If You Build It/Lead a Horse to It

I’m attempting to get some posts out of “draft” status. Here is one I started a few weeks ago.

I found an essay at LISNews written by librarian, Abigail Goben, regarding the needs of patrons between the ages of 20-40. Goben posits that libraries, while doing an admirable job finding new and exciting ways to reach out to teens and children, have neglected patrons who fall into the post-college (and possibly pre-family) category. Intriguing but who are these patrons? What do they want? If libraries expand hours, staff, and programming (let’s assume that there isn’t an economic crisis and that the coolest, most talented librarian ever is doing the program planning ), will that make mid-20 somethings more likely to walk in the door and stay an hour and a half?

To find answers, I started with the most authoritative source I know: me. Indeed, the patron Goben describes IS me. While reading her essay, I was all nods. In fact, I was one click away from my library’s program website before the thought struck me: “I can barely make time to run inside to pick up my holds, how will I make time to attend programs?” OK, granted, I’m probably not the most representative example of persons of this age group. I work 60 hours a week in addition to trying to keep a new film company afloat. My husband and I share one car, so physically getting to the library is a bit of a challege at times. On the other hand, I wasn’t always this busy. Even when I had my own car, worked a normal 40 hour week and didn’t have a film production company diverting my attention, I still didn’t attend library programming. Is that the library’s fault? Absolutely not. MCPL DOES have programming that interests me, good collections and services, and hours that suit me. I simply didn’t make the time, then or now. Are all of us 20 and 30-somethings too busy with Life? Has Evil Technology destroyed our ability to interact with one another and sit still for ten minutes without Tweeting or checking Facebook? Was all of the wonder and curiosity which we possessed back in college stamped out of us by the big, mean Real World? Surely not. Attending such programming simply isn’t a priority for me.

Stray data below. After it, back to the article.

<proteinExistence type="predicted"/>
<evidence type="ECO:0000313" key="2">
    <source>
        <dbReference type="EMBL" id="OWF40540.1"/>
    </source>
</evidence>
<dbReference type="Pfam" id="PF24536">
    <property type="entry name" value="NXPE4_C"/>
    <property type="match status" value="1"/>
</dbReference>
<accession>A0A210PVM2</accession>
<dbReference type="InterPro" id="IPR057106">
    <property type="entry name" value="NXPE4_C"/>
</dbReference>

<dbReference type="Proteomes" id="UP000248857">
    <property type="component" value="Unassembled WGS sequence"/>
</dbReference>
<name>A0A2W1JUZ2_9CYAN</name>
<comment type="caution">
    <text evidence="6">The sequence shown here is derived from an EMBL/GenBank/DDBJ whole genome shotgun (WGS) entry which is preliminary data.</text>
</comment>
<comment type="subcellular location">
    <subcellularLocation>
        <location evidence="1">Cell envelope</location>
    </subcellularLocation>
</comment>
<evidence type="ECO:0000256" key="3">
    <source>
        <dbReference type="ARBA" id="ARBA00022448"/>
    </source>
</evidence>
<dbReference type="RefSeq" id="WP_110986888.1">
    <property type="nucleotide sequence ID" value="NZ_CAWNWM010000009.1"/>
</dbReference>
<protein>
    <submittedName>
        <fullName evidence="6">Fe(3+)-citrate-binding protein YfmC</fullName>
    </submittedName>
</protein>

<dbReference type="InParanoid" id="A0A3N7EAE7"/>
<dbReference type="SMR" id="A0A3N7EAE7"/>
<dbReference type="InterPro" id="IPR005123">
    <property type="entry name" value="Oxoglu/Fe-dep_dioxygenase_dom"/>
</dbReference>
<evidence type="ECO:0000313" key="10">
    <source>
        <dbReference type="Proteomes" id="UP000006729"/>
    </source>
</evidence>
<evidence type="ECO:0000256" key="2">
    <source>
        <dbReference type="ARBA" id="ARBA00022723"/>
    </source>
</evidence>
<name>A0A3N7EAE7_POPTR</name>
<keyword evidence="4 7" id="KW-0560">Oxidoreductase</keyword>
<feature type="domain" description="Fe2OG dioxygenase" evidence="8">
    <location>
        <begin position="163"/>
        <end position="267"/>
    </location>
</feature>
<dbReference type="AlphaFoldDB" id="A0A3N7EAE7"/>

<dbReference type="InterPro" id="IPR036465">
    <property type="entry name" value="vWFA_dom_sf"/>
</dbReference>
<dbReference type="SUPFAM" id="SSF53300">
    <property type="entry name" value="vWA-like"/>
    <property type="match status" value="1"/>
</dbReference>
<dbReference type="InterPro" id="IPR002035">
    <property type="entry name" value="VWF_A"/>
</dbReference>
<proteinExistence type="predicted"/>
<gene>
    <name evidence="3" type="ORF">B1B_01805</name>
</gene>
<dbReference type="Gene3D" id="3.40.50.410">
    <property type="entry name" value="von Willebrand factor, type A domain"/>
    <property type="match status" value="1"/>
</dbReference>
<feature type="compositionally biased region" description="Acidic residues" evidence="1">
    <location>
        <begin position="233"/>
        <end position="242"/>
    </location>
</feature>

I’m curious what others of this demographic think. Are you interested in on-site programs at your public library? Is your library offering such programs? Do you attend them? Why or why not?

The expectations of library service held by 20-30 somethings, to my knowledge, hasn’t been studied much. I applaud Goben for putting this concern on the radar. Check out her blog for more smart writing.

Oh, and yes, I can pay my fines online– and yes, I’m feeling rather smug about it.

Review: Dawn of the Dreadfuls

Back in November, I reviewed Pride and Prejudice and Zombies by Jane Austen and Seth Grahme-Smith. I am happy to be able to give a spoiler-free glimpse of the prequel, which will be released on March 23rd.

Special note: Quirk Books is giving away 50 Quirks Classics Prize Packs, which include advanced copies, audio books and much more. See here for details.

Pride and Prejudice and Zombies: Dawn of the Dreadfuls
by Steve Hockensmith.
Philadelphia: Quirk Books, c2010.
320 p. : ill. ; 21 cm. $12.95
to Publisher.

“A world with zombies in it had no tolerance for softness or sentiment. The dreadfuls infected everything just by virtue of existing. To live in their world, one had to become like them. Dead inside.

So be it.”

Continue reading Review: Dawn of the Dreadfuls